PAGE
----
Tom Rosseland, an attorney, replaced Mikael Norin as Sweden’s representative, while David Cutting stepped up officially as honorary consul for Barbados as Dr. Edward Layne retired.
Latvia named an entirely new honorary consul, news which Global Atlanta broke: In his first year, Kevin Casebier even hosted a visit by the ambassador for the Baltic nation, a key NATO ally and for Dublin, Ga., an indispensable corporate investor. Read how it all happened for Mr. Casebier in this story.
Georgia Chief of Protocol Abby Turano, in a holiday message to the consular corps and other supporters, said that she’d be working to increase the state’s global awareness in 2018.
“We will continue to share with our communities knowledge about international relations, protocol and how to tweak our fellow southerners’ natural predilection for hospitality to make Georgia’s foreign visitors and residents feel welcome. We will be grateful for your support in this venture.”
She also cited the work of a Macon high schooler Alexander Nolan Smith, son of Honorary Consul of Denmark Chris Smith, who compiled a history of the consular corps in Georgia, tracing it back to the appointment of a British vice consul in Savannah in 1789. Read this Global Atlanta story for more information about the project.
Global Atlanta’s Diplomatic Outreach
Global Atlanta in 2017 intensified its own outreach to local diplomats, whom we see as essential allies in telling the stories of Atlanta’s connections with the world, both here in town and when we travel abroad. (The network took on a special resonance for this reporter when Indian Consul General Nagesh Singh arranged a meeting for me with his counterpart at the Indian consulate in Shanghai in November.)
We continued to publish the monthly Diplomacy newsletter, a compilation of stories each month tracking ambassador visits to Atlanta, new consular appointments and departures, policy issues and speeches and interviews by international affairs experts. The newsletter, which continues to be the one with the most audience engagement, is generously sponsored by the University of Georgia School of Law’s Dean Rusk International Law Center. [Sign up here]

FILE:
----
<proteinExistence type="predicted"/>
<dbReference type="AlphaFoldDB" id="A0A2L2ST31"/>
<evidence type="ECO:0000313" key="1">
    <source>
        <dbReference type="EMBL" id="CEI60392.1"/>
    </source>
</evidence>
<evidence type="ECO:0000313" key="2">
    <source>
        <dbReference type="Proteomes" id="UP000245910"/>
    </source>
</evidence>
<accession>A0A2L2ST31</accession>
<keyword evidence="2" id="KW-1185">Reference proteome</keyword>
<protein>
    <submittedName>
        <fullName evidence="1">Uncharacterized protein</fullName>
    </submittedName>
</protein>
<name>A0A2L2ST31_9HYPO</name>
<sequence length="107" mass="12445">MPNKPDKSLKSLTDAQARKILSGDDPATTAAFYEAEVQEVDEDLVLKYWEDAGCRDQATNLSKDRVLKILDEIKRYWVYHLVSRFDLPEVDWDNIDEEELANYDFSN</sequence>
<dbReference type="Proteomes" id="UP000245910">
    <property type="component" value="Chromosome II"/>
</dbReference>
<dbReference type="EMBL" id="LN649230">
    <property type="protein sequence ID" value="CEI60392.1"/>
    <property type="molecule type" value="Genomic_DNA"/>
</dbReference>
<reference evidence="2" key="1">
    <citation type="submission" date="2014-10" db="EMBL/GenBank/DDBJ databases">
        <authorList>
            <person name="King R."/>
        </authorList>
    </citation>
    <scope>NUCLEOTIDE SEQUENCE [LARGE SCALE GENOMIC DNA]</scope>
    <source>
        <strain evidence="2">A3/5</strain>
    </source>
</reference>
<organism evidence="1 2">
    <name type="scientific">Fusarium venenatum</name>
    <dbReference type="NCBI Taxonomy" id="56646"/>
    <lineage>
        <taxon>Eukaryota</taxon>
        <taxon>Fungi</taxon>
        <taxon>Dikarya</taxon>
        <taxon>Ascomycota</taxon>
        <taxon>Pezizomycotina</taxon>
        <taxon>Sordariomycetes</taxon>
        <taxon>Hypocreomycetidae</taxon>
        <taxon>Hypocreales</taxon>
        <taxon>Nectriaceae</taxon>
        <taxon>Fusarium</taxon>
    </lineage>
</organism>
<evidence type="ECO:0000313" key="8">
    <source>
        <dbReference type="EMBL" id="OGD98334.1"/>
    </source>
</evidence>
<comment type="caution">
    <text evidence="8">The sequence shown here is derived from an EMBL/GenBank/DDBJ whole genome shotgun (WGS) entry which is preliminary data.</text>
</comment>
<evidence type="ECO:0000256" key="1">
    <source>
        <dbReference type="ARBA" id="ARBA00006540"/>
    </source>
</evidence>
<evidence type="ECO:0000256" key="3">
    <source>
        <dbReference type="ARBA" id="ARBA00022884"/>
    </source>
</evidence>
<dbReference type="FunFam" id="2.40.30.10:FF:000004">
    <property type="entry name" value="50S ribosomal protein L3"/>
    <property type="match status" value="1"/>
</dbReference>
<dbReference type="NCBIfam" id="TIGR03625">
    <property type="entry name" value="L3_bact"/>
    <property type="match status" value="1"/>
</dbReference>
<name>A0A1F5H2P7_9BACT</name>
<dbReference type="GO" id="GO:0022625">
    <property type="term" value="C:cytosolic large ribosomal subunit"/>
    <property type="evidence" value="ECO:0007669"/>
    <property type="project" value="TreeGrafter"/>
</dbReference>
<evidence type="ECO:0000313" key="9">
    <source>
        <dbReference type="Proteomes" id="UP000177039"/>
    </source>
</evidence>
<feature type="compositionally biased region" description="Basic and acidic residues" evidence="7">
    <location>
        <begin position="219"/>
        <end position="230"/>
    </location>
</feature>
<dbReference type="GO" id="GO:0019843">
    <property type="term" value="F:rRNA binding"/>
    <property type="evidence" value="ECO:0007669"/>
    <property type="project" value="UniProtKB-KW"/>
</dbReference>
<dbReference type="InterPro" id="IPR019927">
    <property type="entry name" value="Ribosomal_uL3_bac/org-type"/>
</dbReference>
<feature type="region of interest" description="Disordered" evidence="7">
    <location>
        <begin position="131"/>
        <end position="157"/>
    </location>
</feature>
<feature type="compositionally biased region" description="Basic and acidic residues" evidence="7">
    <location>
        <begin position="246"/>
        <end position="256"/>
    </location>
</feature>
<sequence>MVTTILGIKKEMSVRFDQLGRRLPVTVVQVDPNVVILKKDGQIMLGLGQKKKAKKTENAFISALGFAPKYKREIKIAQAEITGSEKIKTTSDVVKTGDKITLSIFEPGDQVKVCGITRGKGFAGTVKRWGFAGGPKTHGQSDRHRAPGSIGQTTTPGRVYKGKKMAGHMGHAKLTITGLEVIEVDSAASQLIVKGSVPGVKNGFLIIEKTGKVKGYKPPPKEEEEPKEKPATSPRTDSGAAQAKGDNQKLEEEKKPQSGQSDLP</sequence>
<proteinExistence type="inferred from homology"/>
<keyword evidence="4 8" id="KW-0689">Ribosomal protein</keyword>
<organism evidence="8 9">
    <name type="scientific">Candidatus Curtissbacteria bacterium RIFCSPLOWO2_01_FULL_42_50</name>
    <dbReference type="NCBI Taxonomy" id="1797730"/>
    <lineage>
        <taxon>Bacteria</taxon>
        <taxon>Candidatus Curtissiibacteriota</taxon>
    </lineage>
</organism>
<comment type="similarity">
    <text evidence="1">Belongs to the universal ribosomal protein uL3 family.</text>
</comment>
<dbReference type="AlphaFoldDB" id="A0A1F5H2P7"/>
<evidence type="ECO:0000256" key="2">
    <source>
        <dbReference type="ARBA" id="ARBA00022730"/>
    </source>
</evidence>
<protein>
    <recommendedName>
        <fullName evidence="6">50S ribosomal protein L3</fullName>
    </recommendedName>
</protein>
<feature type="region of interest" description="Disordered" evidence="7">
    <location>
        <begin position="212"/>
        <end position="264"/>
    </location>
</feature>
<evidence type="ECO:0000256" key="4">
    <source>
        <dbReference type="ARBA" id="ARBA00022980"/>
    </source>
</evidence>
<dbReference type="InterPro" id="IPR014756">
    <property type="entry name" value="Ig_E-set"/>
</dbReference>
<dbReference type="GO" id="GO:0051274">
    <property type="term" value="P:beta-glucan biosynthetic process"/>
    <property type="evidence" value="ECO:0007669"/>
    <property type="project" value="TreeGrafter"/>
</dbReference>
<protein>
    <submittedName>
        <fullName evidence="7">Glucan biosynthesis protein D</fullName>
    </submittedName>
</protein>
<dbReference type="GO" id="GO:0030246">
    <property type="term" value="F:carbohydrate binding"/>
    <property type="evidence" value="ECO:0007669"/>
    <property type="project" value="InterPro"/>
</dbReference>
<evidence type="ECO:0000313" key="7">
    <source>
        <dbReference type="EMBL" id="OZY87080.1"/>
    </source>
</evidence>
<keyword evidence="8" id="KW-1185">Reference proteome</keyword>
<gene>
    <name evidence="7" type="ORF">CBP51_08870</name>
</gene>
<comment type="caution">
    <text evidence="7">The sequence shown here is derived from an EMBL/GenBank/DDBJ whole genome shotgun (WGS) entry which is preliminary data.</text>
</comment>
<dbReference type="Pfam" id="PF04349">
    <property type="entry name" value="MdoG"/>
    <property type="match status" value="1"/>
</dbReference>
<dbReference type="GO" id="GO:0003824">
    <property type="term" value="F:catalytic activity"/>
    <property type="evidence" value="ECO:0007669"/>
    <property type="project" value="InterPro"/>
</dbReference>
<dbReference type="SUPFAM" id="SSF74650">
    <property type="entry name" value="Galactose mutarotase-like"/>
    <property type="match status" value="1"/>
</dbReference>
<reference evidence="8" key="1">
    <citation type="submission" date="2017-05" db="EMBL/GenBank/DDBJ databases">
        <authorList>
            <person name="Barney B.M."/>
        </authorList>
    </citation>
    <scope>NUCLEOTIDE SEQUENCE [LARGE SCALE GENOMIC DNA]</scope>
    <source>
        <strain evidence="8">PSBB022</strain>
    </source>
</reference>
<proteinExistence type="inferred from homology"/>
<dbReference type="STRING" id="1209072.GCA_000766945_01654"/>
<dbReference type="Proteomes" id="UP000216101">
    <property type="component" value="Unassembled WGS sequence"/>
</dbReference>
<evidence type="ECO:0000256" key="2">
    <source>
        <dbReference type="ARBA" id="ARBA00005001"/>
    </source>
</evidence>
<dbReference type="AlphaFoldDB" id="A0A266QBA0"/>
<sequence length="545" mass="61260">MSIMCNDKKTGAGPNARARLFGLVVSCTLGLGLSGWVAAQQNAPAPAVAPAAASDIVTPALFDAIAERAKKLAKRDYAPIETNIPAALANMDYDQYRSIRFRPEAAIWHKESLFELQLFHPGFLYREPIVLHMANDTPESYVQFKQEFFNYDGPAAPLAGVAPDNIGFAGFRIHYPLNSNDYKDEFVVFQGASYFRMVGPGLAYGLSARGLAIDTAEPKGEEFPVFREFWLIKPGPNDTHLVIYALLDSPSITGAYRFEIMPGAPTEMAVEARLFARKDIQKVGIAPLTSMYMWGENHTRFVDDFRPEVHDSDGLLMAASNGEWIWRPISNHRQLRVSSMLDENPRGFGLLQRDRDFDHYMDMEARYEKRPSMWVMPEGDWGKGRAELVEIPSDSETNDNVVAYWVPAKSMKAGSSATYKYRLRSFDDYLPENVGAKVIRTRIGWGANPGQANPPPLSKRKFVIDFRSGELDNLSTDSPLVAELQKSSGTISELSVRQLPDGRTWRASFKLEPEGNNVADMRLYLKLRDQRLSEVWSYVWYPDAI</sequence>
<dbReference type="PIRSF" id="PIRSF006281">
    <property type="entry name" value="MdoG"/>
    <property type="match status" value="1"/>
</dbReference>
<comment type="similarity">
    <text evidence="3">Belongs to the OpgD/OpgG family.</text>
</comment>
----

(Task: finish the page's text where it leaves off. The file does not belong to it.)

Many diplomats participated in our annual book review project, where we ask influential readers what their best book of the year was and why. (The new arrivals favored books on Atlanta’s history.)
We also doubled down on Consular Conversations, a series of events to introduce local diplomats to our community of readers through a public interview during a small roundtable-style networking luncheon.
Sponsored by the law firm of Miller & Martin LLP, we welcomed 11 speakers throughout the year and have completed 14 events in the monthly series thus far.
Next on the list? Bahamas Consul General Astra Armbrister-Rolle, who will be interviewed Jan. 17. Tickets to that event can be purchased here. To follow will be Canada and Costa Rica in February and March, respectively.
Read all Consular Conversations summaries here, or view by country:
- El Salvador
- United Kingdom
- Greece (to come)
Editor’s note: This article has been updated to name the new Korean consul general as well as the new head of the Quebec Government Office.